Most of us celebrate the many big events in our lives: religious holidays such as Christmas and Ramadan; personal commemorations like birthdays and anniversaries; and generally abstract state-sanctioned celebrations such as New Year’s Day. However, we tend to plow through life at such a pace that we seldom take the time to celebrate the most important thing: life.
Increasingly we only celebrate when there’s a “good reason” to, and in doing so we forget that traditions, ceremonies and celebrations are a significant part of human connection and important for our overall wellbeing and optimistic outlook on life. In the name of progress, our cultures have stopped rejoicing over everyday occurrences like sunrises and important seasonal events like harvest time. So while we’ve become very good at planting the seeds these days, we need to start reaping the crops again.
How to celebrate and create optimism
Research on positive psychology by Hasassah Littman-Ovadia, has shown that when we are able to look forward to something worth celebrating, no matter how big or small, we really do feel more optimistic. The things to look forward to and celebrate could be anything: a promotion at work; cooking a successful meal for a loved one; a beautiful, sunny day after a week of rain; or good news from a family member.
- Helps us stay in the present
- Builds self-respect
- Feeds our basic human need for self-love and self-acceptance
- Positive magnification
- Makes it easier to self-promote
Any celebration, whether it be big or small, or important to others or not, is really about taking a step back and noticing the good things in your life. It can also be a reminder of our talents and abilities, skills and persistence. Drawing on those things can motivate us to keep working toward our goals. According to social psychology researcher Fred Bryant, when we stop to savour the good stuff, we buffer ourselves against the bad and build resilience.
Celebrating makes you grateful
“Have an attitude of gratitude”
A study on how gratitude impacts our wellbeing was conducted by Dr. Robert A. Emmons, the founding editor of the Journal of Positive Psychology. The study split several hundred people into three different groups, all of whom were instructed to keep daily journals. One of the groups was required to write about the day without labelling the events ‘good’ or ‘bad’, another wrote about negative things that had happened, and the final group was told to make a daily list of things they felt grateful for.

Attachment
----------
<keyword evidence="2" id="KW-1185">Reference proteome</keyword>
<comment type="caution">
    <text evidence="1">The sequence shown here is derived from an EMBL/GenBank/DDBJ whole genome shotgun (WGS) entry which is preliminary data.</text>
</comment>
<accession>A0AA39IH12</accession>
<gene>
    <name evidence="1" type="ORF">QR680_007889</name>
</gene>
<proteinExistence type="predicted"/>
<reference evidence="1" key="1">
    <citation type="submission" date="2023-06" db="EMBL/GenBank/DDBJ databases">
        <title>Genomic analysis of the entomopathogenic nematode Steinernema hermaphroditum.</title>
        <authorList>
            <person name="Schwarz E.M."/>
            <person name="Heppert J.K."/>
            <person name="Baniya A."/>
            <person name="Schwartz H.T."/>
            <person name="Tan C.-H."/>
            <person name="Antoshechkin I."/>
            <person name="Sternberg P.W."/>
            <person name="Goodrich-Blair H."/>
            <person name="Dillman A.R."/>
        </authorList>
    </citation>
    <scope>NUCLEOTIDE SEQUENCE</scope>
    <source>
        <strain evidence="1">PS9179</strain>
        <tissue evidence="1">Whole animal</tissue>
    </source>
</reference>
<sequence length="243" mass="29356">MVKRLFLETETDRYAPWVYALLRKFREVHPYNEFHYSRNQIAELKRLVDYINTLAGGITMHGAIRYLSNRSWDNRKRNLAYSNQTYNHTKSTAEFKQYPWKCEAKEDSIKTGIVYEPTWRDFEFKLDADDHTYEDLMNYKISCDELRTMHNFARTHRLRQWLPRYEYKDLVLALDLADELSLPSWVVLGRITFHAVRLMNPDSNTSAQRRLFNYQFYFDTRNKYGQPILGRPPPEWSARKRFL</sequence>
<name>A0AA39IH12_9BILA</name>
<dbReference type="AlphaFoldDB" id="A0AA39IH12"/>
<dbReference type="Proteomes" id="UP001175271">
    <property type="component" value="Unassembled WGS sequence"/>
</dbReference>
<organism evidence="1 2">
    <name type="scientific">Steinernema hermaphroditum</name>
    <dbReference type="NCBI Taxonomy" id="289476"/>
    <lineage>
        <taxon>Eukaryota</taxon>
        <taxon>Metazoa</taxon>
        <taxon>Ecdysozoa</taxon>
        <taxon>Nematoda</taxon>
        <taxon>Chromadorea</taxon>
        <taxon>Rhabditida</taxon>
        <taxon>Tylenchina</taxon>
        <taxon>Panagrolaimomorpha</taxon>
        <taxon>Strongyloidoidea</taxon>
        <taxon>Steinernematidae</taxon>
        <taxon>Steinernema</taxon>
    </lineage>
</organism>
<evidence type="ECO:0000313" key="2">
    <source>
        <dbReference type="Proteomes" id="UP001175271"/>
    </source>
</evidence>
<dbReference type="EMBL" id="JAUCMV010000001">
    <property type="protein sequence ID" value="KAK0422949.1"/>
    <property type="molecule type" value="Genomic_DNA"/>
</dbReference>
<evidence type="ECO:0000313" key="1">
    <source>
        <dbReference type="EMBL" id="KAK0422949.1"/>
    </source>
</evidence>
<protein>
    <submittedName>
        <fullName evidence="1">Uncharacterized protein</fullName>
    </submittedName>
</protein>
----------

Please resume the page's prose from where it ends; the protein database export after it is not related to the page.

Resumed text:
The gratitude journal group had significantly higher levels of alertness, enthusiasm, determination, optimism and energy. They also experienced less depression and stress, were more likely to help others, exercised more consistently and made greater progress toward achieving personal goals.
“We can only be said to be alive in those moments when our hearts are conscious of our treasures.” – Thornton Wilder
You don’t need to drink to celebrate
We perceive alcohol as a product that causes happiness or satisfaction, even for just a small amount of time, and as consumers we’re bombarded with an overwhelming amount of marketing that tells us you need to drink to have fun, relax and feel good.
Celebrating the everyday, sans hangover
We often move from one thing to the next without really giving the time to transition onto the next thing, let alone celebrate our achievements.
Here are some tips to help you celebrate the everyday:
Notice the moment. What is it you feel proud of? What’s working for you?
Take time to reflect on achievements in life, regardless of what other people think of those achievements.
Allow yourself to be proud of achievements. If you have worked hard for something, let yourself be rewarded.
Pause and set the moment apart by stepping out of your routine for just a few minutes.
Time to take action
Treat yo self. Buy fresh flowers for your home for no good reason or play loud music and dance around the house just because you can. Take yourself out to that movie you have wanted to see for a while or invite friends over for tea and homemade goodies.
Make little speeches and toasts to yourself, to friends, family and loved ones when something good happens, or when you would like to acknowledge a person or an event.